Lori Coenen
Year Five Teacher

Julia Waller
Year Six Teacher




Year Five and Six Musical

Join us for the Year Five and Six Musical. Tickets are available now, bookings are essential.

trybooking.com – All tickets $30 each


Countdown to the Loreto Art Exhibition!

From wild-coloured wildflowers to hilarious hybrids; miniature kingdoms to glorious glasshouses. Come and see the creative adventures of our Year Twos and Threes at the art showcase on Tuesday 7 September at 5:30pm.



Today, Miss Meneghello and Mrs Barfoot were invited by the Apple Education Team to attend an “iPad in the Primary Classroom School Tour”. We were fortunate to visit Harrisdale Primary School and Piara Waters Primary School to see first-hand how teachers are using the iPad to expand the way their students think and learn. It was wonderful to see how other teachers and students are bringing the curriculum to life with engaging iPad programs.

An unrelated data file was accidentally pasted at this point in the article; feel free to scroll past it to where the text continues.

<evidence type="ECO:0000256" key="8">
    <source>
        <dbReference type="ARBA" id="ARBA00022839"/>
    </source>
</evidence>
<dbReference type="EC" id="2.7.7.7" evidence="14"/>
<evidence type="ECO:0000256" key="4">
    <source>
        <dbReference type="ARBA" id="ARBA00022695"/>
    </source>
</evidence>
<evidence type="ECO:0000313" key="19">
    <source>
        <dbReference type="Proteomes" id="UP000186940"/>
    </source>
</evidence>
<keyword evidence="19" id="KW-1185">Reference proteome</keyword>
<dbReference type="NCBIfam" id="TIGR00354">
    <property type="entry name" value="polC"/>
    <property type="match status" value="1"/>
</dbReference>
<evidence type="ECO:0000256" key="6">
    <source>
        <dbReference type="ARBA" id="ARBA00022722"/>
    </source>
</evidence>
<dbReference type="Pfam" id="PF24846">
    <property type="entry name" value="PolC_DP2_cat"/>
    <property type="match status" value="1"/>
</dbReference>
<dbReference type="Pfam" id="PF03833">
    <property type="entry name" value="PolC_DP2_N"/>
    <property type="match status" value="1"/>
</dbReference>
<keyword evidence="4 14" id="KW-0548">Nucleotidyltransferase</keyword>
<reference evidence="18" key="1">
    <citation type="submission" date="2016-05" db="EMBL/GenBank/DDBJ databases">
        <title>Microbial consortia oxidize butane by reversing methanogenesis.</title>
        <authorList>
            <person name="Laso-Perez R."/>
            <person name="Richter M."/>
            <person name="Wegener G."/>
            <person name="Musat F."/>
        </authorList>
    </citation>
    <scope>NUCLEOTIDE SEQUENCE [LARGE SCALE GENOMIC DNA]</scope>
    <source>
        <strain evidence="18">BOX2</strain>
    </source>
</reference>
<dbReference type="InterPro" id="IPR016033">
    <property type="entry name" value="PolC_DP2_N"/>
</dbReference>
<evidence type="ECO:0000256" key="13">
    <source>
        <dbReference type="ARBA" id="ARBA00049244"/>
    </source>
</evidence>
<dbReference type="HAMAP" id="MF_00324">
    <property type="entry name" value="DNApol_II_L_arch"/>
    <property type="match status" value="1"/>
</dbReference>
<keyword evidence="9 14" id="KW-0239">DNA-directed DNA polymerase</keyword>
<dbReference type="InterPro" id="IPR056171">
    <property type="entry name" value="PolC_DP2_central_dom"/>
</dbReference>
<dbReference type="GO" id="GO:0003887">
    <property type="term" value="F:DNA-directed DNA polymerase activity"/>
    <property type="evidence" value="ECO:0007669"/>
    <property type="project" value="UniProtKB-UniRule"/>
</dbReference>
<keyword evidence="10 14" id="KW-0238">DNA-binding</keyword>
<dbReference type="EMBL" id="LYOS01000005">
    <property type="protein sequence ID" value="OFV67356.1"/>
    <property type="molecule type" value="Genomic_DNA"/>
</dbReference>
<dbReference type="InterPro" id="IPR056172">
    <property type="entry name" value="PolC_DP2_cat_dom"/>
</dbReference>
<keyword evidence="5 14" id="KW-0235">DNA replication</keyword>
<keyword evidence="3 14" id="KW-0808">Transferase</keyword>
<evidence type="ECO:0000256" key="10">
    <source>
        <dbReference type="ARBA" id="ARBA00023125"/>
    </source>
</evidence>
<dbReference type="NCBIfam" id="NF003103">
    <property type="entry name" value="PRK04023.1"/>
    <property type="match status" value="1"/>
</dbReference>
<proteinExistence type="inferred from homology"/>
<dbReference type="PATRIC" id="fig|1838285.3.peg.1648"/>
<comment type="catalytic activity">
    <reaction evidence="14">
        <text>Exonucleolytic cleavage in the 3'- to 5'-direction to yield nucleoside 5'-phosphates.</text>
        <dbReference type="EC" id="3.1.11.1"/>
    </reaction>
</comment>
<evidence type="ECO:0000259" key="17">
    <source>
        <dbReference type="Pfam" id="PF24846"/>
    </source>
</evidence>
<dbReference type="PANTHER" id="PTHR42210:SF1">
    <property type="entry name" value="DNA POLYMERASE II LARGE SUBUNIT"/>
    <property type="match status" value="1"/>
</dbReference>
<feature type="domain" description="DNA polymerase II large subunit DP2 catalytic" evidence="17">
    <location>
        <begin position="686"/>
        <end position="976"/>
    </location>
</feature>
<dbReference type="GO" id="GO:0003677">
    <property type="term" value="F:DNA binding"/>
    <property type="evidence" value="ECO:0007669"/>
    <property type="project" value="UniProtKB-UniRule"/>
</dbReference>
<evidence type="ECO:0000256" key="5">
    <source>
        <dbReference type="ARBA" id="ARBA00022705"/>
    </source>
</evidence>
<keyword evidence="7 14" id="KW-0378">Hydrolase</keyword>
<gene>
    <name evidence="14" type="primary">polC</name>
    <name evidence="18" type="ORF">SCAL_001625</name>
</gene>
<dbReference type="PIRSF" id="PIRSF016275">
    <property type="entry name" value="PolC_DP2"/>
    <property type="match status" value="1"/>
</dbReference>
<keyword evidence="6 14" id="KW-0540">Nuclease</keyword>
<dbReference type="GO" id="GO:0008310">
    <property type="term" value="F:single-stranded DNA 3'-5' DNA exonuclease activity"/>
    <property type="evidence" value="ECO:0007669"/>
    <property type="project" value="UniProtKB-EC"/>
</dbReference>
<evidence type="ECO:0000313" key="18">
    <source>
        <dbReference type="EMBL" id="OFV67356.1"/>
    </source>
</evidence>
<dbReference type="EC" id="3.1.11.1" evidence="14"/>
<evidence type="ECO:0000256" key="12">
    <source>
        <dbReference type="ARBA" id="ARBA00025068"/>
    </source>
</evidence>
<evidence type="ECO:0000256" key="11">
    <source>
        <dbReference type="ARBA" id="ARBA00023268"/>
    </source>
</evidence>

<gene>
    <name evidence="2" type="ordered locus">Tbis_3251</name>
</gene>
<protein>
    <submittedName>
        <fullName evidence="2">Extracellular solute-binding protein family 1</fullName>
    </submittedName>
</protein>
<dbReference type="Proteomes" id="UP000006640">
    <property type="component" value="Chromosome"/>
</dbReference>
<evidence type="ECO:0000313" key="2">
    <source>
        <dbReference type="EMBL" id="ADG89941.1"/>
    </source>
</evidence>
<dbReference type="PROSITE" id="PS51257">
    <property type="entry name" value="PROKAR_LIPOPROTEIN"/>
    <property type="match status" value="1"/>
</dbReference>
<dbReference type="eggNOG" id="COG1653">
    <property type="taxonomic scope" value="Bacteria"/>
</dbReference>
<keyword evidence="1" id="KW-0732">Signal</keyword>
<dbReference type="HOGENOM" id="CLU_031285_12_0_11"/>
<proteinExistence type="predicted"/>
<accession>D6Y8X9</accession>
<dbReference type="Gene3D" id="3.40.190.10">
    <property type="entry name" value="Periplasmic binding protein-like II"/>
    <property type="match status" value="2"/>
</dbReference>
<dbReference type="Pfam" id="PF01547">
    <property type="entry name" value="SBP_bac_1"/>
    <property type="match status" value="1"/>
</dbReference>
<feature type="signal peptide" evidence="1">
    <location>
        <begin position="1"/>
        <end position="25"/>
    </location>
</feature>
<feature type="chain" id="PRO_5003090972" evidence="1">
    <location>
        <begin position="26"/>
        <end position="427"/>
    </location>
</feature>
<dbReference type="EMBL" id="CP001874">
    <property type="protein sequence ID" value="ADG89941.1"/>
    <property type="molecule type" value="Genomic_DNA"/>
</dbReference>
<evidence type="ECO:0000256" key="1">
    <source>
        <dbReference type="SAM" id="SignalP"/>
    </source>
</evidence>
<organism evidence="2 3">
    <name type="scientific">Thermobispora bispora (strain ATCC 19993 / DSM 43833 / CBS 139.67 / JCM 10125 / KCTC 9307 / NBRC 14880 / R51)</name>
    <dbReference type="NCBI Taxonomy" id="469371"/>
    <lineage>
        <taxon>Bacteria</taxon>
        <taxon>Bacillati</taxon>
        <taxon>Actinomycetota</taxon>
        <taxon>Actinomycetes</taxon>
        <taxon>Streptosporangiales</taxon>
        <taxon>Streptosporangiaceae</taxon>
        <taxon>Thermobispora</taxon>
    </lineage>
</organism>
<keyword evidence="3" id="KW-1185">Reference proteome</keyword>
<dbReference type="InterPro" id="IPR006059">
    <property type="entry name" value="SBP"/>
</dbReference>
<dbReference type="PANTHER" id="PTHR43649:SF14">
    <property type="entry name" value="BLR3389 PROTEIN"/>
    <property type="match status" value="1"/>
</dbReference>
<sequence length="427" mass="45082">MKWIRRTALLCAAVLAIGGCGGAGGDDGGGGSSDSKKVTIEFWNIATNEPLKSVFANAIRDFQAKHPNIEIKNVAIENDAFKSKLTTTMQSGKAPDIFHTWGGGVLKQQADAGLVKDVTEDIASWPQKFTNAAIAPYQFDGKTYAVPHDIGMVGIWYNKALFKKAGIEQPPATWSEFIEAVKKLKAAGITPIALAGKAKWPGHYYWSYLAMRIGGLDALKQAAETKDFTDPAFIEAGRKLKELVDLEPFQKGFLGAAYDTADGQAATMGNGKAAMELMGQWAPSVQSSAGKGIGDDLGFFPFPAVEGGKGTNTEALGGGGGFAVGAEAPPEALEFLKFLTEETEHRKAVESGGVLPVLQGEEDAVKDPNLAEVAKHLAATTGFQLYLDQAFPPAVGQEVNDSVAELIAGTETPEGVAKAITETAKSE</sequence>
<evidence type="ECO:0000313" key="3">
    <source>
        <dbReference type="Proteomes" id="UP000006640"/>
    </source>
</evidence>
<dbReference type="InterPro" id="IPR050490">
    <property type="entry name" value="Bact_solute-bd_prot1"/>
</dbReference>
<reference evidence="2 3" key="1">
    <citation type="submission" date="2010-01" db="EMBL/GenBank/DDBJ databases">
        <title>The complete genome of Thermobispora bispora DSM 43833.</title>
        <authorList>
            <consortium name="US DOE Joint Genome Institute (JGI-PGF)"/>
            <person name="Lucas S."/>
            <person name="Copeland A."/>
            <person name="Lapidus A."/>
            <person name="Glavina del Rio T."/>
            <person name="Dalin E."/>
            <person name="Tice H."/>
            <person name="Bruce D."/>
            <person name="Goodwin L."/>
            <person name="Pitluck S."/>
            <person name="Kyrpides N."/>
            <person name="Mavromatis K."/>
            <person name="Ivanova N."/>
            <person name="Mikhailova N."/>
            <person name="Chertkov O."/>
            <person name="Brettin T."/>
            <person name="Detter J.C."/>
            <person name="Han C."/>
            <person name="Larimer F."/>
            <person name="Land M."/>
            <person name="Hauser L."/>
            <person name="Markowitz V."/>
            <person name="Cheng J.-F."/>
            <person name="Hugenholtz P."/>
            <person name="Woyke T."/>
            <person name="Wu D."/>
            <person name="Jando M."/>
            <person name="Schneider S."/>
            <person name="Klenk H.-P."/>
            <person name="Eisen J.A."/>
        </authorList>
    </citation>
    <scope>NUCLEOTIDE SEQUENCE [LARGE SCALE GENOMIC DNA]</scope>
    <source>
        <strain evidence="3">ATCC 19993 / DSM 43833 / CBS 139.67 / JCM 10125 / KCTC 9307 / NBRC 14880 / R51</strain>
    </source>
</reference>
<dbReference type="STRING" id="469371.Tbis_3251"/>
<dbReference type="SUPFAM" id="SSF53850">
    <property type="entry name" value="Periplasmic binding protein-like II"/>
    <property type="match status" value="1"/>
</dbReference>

At each school we were invited to participate in classroom activities and experience how iPads are being used to enhance curriculum delivery, particularly as a creative tool to support learning through video, music, drawing and photography.

Using the iPad as an additional tool in the classroom allows students to not just think outside the box but allows them to redesign the box! Students are given the freedom to explore and express their ideas in a way that makes the best sense to them. We look forward to implementing the different creative tools into our classrooms!

Rebecca Barfoot
Assistant Principal



The value of novels
By Gillian Bouras
July 2021

Like many other privileged people, I learned to read before I was five, and have hardly stopped reading since. That was the way things were in that long-ago pre-TV world, when we children read fiction mainly per courtesy of writers like Enid Blyton and Mary Grant Bruce, who had not then come under a cloud of anachronistic criticism.


I was at university when I first heard of the so-called death of the novel and was frightened by the thought. But I’ve since heard the phrase many times during the ensuing decades, and am cheered by the fact that so far the novel has clung to life, albeit precariously, while novelists persist in writing, despite the many drawbacks attendant upon the practice.